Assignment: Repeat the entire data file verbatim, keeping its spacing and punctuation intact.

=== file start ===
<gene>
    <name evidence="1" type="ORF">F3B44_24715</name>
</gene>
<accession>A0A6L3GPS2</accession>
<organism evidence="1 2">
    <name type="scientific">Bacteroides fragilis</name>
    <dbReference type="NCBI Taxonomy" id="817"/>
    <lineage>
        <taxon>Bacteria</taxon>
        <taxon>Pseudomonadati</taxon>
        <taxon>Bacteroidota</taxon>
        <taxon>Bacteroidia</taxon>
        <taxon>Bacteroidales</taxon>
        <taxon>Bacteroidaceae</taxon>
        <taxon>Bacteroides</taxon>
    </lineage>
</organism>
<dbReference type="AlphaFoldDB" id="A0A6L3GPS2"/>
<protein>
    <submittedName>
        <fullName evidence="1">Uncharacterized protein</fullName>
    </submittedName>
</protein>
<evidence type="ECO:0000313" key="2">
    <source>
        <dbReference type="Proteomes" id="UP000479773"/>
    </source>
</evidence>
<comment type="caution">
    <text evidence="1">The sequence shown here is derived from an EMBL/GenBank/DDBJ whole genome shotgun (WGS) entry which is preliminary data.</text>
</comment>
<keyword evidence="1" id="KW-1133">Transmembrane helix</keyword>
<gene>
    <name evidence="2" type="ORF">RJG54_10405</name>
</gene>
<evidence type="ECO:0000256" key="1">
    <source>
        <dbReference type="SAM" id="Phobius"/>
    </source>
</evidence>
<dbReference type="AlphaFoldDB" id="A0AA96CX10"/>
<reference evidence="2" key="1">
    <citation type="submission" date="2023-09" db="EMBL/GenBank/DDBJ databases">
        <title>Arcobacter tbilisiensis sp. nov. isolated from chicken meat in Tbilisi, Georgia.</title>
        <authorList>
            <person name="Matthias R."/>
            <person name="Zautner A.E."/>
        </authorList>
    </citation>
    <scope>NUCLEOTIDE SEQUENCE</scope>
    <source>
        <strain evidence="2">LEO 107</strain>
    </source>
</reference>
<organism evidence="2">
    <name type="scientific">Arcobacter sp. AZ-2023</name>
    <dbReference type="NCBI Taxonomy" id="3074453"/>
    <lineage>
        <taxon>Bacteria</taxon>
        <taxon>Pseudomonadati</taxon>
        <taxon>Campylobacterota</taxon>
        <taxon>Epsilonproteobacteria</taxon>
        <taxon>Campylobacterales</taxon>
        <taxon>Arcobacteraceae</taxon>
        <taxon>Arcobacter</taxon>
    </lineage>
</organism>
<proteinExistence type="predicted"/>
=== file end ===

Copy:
<gene>
    <name evidence="1" type="ORF">F3B44_24715</name>
</gene>
<accession>A0A6L3GPS2</accession>
<organism evidence="1 2">
    <name type="scientific">Bacteroides fragilis</name>
    <dbReference type="NCBI Taxonomy" id="817"/>
    <lineage>
        <taxon>Bacteria</taxon>
        <taxon>Pseudomonadati</taxon>
        <taxon>Bacteroidota</taxon>
        <taxon>Bacteroidia</taxon>
        <taxon>Bacteroidales</taxon>
        <taxon>Bacteroidaceae</taxon>
        <taxon>Bacteroides</taxon>
    </lineage>
</organism>
<dbReference type="AlphaFoldDB" id="A0A6L3GPS2"/>
<protein>
    <submittedName>
        <fullName evidence="1">Uncharacterized protein</fullName>
    </submittedName>
</protein>
<evidence type="ECO:0000313" key="2">
    <source>
        <dbReference type="Proteomes" id="UP000479773"/>
    </source>
</evidence>
<comment type="caution">
    <text evidence="1">The sequence shown here is derived from an EMBL/GenBank/DDBJ whole genome shotgun (WGS) entry which is preliminary data.</text>
</comment>
<keyword evidence="1" id="KW-1133">Transmembrane helix</keyword>
<gene>
    <name evidence="2" type="ORF">RJG54_10405</name>
</gene>
<evidence type="ECO:0000256" key="1">
    <source>
        <dbReference type="SAM" id="Phobius"/>
    </source>
</evidence>
<dbReference type="AlphaFoldDB" id="A0AA96CX10"/>
<reference evidence="2" key="1">
    <citation type="submission" date="2023-09" db="EMBL/GenBank/DDBJ databases">
        <title>Arcobacter tbilisiensis sp. nov. isolated from chicken meat in Tbilisi, Georgia.</title>
        <authorList>
            <person name="Matthias R."/>
            <person name="Zautner A.E."/>
        </authorList>
    </citation>
    <scope>NUCLEOTIDE SEQUENCE</scope>
    <source>
        <strain evidence="2">LEO 107</strain>
    </source>
</reference>
<organism evidence="2">
    <name type="scientific">Arcobacter sp. AZ-2023</name>
    <dbReference type="NCBI Taxonomy" id="3074453"/>
    <lineage>
        <taxon>Bacteria</taxon>
        <taxon>Pseudomonadati</taxon>
        <taxon>Campylobacterota</taxon>
        <taxon>Epsilonproteobacteria</taxon>
        <taxon>Campylobacterales</taxon>
        <taxon>Arcobacteraceae</taxon>
        <taxon>Arcobacter</taxon>
    </lineage>
</organism>
<proteinExistence type="predicted"/>